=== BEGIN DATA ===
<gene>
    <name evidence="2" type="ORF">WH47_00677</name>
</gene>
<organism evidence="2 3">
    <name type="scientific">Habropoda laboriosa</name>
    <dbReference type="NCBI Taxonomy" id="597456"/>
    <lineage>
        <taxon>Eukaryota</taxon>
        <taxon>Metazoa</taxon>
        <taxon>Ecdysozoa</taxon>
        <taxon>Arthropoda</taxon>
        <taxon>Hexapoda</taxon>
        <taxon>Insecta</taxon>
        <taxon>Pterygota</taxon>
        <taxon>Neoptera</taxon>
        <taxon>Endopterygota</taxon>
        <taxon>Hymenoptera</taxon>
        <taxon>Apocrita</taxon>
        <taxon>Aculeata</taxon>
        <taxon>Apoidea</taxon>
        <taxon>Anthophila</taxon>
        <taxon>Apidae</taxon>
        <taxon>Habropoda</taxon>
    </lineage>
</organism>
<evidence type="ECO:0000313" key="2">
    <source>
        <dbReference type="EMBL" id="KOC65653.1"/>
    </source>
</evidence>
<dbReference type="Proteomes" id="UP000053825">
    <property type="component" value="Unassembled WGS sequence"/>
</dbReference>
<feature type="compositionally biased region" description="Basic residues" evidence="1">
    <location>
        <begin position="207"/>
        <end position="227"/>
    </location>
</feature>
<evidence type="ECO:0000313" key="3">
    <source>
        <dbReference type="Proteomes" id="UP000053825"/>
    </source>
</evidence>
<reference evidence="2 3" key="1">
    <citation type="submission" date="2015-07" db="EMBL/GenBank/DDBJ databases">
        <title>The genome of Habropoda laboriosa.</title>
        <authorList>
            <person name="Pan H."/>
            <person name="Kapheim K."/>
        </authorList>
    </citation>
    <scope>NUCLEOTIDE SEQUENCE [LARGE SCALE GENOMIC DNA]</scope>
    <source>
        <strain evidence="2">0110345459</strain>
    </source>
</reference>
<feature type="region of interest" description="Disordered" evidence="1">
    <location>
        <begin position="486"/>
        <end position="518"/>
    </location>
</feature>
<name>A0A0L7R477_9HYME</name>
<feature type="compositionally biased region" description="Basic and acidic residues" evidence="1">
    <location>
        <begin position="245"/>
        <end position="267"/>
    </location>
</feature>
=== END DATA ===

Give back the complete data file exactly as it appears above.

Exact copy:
<gene>
    <name evidence="2" type="ORF">WH47_00677</name>
</gene>
<organism evidence="2 3">
    <name type="scientific">Habropoda laboriosa</name>
    <dbReference type="NCBI Taxonomy" id="597456"/>
    <lineage>
        <taxon>Eukaryota</taxon>
        <taxon>Metazoa</taxon>
        <taxon>Ecdysozoa</taxon>
        <taxon>Arthropoda</taxon>
        <taxon>Hexapoda</taxon>
        <taxon>Insecta</taxon>
        <taxon>Pterygota</taxon>
        <taxon>Neoptera</taxon>
        <taxon>Endopterygota</taxon>
        <taxon>Hymenoptera</taxon>
        <taxon>Apocrita</taxon>
        <taxon>Aculeata</taxon>
        <taxon>Apoidea</taxon>
        <taxon>Anthophila</taxon>
        <taxon>Apidae</taxon>
        <taxon>Habropoda</taxon>
    </lineage>
</organism>
<evidence type="ECO:0000313" key="2">
    <source>
        <dbReference type="EMBL" id="KOC65653.1"/>
    </source>
</evidence>
<dbReference type="Proteomes" id="UP000053825">
    <property type="component" value="Unassembled WGS sequence"/>
</dbReference>
<feature type="compositionally biased region" description="Basic residues" evidence="1">
    <location>
        <begin position="207"/>
        <end position="227"/>
    </location>
</feature>
<evidence type="ECO:0000313" key="3">
    <source>
        <dbReference type="Proteomes" id="UP000053825"/>
    </source>
</evidence>
<reference evidence="2 3" key="1">
    <citation type="submission" date="2015-07" db="EMBL/GenBank/DDBJ databases">
        <title>The genome of Habropoda laboriosa.</title>
        <authorList>
            <person name="Pan H."/>
            <person name="Kapheim K."/>
        </authorList>
    </citation>
    <scope>NUCLEOTIDE SEQUENCE [LARGE SCALE GENOMIC DNA]</scope>
    <source>
        <strain evidence="2">0110345459</strain>
    </source>
</reference>
<feature type="region of interest" description="Disordered" evidence="1">
    <location>
        <begin position="486"/>
        <end position="518"/>
    </location>
</feature>
<name>A0A0L7R477_9HYME</name>
<feature type="compositionally biased region" description="Basic and acidic residues" evidence="1">
    <location>
        <begin position="245"/>
        <end position="267"/>
    </location>
</feature>